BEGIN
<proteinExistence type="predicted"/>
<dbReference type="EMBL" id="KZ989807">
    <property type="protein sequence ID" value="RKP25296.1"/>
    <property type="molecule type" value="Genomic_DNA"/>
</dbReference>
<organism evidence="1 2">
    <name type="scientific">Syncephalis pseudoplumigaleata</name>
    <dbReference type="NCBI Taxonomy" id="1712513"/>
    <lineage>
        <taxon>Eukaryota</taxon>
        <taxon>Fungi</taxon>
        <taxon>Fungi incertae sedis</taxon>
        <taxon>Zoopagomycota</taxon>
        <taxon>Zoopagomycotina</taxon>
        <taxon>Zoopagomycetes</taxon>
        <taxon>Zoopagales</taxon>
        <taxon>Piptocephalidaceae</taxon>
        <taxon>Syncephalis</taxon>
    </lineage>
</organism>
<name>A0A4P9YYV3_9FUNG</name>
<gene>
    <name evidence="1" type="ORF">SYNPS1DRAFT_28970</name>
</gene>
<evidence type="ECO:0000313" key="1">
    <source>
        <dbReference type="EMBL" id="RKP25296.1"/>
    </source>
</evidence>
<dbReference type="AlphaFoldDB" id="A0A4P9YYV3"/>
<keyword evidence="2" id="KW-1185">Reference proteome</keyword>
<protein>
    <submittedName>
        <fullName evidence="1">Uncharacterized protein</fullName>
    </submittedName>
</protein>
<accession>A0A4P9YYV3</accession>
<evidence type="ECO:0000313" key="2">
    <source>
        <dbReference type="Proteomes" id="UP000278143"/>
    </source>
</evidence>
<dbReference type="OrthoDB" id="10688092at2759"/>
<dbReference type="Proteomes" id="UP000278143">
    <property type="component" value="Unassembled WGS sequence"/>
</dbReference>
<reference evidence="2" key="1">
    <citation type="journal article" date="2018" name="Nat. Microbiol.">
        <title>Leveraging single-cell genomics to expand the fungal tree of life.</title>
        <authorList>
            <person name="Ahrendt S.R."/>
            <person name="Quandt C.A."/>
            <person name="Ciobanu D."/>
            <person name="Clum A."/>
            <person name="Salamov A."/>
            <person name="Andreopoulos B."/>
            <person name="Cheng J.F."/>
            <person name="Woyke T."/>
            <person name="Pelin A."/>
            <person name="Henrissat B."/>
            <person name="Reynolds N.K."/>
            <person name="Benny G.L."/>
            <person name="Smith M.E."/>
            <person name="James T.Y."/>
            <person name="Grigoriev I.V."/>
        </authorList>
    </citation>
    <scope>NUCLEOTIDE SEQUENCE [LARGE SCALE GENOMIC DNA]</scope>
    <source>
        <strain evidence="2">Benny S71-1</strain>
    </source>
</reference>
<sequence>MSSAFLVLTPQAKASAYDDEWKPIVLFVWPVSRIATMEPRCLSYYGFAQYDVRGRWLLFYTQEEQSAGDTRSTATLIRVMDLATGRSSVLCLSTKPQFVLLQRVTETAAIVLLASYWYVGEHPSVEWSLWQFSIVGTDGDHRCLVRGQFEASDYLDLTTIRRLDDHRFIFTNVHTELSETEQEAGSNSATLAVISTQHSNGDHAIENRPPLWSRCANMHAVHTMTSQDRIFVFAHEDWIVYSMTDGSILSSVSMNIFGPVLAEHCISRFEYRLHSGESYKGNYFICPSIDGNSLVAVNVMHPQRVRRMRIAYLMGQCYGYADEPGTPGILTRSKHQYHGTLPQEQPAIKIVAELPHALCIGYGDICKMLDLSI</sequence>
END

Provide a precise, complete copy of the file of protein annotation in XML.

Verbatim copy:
<proteinExistence type="predicted"/>
<dbReference type="EMBL" id="KZ989807">
    <property type="protein sequence ID" value="RKP25296.1"/>
    <property type="molecule type" value="Genomic_DNA"/>
</dbReference>
<organism evidence="1 2">
    <name type="scientific">Syncephalis pseudoplumigaleata</name>
    <dbReference type="NCBI Taxonomy" id="1712513"/>
    <lineage>
        <taxon>Eukaryota</taxon>
        <taxon>Fungi</taxon>
        <taxon>Fungi incertae sedis</taxon>
        <taxon>Zoopagomycota</taxon>
        <taxon>Zoopagomycotina</taxon>
        <taxon>Zoopagomycetes</taxon>
        <taxon>Zoopagales</taxon>
        <taxon>Piptocephalidaceae</taxon>
        <taxon>Syncephalis</taxon>
    </lineage>
</organism>
<name>A0A4P9YYV3_9FUNG</name>
<gene>
    <name evidence="1" type="ORF">SYNPS1DRAFT_28970</name>
</gene>
<evidence type="ECO:0000313" key="1">
    <source>
        <dbReference type="EMBL" id="RKP25296.1"/>
    </source>
</evidence>
<dbReference type="AlphaFoldDB" id="A0A4P9YYV3"/>
<keyword evidence="2" id="KW-1185">Reference proteome</keyword>
<protein>
    <submittedName>
        <fullName evidence="1">Uncharacterized protein</fullName>
    </submittedName>
</protein>
<accession>A0A4P9YYV3</accession>
<evidence type="ECO:0000313" key="2">
    <source>
        <dbReference type="Proteomes" id="UP000278143"/>
    </source>
</evidence>
<dbReference type="OrthoDB" id="10688092at2759"/>
<dbReference type="Proteomes" id="UP000278143">
    <property type="component" value="Unassembled WGS sequence"/>
</dbReference>
<reference evidence="2" key="1">
    <citation type="journal article" date="2018" name="Nat. Microbiol.">
        <title>Leveraging single-cell genomics to expand the fungal tree of life.</title>
        <authorList>
            <person name="Ahrendt S.R."/>
            <person name="Quandt C.A."/>
            <person name="Ciobanu D."/>
            <person name="Clum A."/>
            <person name="Salamov A."/>
            <person name="Andreopoulos B."/>
            <person name="Cheng J.F."/>
            <person name="Woyke T."/>
            <person name="Pelin A."/>
            <person name="Henrissat B."/>
            <person name="Reynolds N.K."/>
            <person name="Benny G.L."/>
            <person name="Smith M.E."/>
            <person name="James T.Y."/>
            <person name="Grigoriev I.V."/>
        </authorList>
    </citation>
    <scope>NUCLEOTIDE SEQUENCE [LARGE SCALE GENOMIC DNA]</scope>
    <source>
        <strain evidence="2">Benny S71-1</strain>
    </source>
</reference>
<sequence>MSSAFLVLTPQAKASAYDDEWKPIVLFVWPVSRIATMEPRCLSYYGFAQYDVRGRWLLFYTQEEQSAGDTRSTATLIRVMDLATGRSSVLCLSTKPQFVLLQRVTETAAIVLLASYWYVGEHPSVEWSLWQFSIVGTDGDHRCLVRGQFEASDYLDLTTIRRLDDHRFIFTNVHTELSETEQEAGSNSATLAVISTQHSNGDHAIENRPPLWSRCANMHAVHTMTSQDRIFVFAHEDWIVYSMTDGSILSSVSMNIFGPVLAEHCISRFEYRLHSGESYKGNYFICPSIDGNSLVAVNVMHPQRVRRMRIAYLMGQCYGYADEPGTPGILTRSKHQYHGTLPQEQPAIKIVAELPHALCIGYGDICKMLDLSI</sequence>